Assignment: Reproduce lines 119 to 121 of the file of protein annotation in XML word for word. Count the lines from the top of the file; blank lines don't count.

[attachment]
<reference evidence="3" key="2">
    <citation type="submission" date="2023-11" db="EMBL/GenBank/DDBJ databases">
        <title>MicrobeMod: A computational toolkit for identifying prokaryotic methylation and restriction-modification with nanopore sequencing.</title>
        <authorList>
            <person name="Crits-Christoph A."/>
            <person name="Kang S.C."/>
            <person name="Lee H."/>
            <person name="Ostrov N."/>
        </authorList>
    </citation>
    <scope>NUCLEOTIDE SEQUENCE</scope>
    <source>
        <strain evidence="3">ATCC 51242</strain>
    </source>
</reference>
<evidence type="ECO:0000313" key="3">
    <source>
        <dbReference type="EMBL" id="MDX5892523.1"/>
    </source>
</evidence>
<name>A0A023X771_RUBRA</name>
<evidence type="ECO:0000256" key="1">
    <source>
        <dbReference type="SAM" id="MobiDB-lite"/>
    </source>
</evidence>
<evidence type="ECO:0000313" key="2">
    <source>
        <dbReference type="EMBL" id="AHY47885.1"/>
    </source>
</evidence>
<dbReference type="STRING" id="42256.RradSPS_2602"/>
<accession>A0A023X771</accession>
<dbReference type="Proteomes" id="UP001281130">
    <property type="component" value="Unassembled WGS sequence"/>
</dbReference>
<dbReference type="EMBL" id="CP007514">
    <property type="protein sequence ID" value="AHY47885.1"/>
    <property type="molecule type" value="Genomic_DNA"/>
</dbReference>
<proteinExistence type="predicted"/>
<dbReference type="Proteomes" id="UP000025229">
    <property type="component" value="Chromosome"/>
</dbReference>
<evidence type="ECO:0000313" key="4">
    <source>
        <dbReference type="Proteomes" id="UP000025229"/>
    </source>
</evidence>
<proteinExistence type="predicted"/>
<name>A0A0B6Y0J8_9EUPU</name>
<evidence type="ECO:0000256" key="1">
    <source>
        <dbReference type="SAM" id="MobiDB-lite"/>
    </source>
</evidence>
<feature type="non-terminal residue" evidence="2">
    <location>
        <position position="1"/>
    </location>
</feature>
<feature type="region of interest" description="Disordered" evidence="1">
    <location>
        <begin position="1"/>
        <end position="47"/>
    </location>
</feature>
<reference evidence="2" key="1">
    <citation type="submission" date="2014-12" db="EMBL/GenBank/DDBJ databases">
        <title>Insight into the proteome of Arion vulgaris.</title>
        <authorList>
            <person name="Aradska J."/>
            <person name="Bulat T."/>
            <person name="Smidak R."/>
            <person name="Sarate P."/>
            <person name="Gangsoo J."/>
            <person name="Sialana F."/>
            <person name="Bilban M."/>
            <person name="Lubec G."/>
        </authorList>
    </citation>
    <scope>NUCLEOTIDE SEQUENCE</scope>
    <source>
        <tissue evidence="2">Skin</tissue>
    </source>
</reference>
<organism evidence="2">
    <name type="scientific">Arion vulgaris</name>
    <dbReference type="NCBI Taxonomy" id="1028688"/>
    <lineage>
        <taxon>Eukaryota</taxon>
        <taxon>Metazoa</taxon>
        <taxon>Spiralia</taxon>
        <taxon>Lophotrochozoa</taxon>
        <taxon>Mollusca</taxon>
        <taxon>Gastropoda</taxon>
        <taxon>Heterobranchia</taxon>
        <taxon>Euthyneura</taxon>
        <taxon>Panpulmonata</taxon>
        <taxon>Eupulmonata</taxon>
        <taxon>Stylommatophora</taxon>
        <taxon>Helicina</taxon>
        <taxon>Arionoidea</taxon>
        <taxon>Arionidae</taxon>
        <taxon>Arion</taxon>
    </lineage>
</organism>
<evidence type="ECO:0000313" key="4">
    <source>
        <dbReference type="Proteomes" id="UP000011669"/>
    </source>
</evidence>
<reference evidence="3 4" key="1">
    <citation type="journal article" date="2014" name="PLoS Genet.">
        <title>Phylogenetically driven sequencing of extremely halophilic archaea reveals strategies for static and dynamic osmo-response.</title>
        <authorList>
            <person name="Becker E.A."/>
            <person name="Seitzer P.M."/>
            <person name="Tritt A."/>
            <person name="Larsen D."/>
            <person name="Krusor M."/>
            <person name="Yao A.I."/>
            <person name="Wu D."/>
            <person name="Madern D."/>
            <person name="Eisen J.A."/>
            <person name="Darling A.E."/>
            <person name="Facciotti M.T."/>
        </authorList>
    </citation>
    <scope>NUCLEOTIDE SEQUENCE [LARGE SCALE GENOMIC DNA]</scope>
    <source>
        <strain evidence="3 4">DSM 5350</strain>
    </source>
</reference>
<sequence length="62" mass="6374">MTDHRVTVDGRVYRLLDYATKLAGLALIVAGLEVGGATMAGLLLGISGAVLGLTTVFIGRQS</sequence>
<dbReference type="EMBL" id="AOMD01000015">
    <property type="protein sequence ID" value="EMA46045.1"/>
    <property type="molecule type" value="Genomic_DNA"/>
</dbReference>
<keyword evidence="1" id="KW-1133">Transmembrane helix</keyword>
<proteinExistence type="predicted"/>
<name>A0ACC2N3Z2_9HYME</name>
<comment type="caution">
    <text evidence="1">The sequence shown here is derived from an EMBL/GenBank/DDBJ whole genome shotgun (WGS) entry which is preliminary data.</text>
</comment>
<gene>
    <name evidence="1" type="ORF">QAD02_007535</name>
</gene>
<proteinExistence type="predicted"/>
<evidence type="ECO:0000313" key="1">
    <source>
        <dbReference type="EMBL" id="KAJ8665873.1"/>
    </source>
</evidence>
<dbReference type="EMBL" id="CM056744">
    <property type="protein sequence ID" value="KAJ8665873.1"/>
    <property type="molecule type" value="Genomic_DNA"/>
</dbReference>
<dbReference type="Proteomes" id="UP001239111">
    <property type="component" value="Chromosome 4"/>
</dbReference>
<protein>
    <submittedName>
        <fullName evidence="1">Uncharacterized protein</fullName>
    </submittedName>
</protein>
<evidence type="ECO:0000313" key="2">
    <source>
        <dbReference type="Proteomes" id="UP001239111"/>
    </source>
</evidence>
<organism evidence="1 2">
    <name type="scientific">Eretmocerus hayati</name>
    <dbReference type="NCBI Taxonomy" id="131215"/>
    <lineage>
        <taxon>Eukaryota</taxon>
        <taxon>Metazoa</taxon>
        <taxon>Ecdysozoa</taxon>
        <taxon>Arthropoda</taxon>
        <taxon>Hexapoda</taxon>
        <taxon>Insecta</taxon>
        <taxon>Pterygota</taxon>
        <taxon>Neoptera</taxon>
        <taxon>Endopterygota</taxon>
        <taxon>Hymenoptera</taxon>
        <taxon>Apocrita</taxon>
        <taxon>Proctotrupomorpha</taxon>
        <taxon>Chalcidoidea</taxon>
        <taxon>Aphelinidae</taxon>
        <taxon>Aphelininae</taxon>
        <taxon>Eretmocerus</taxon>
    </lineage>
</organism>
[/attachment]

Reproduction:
            <person name="Tritt A."/>
            <person name="Larsen D."/>
            <person name="Krusor M."/>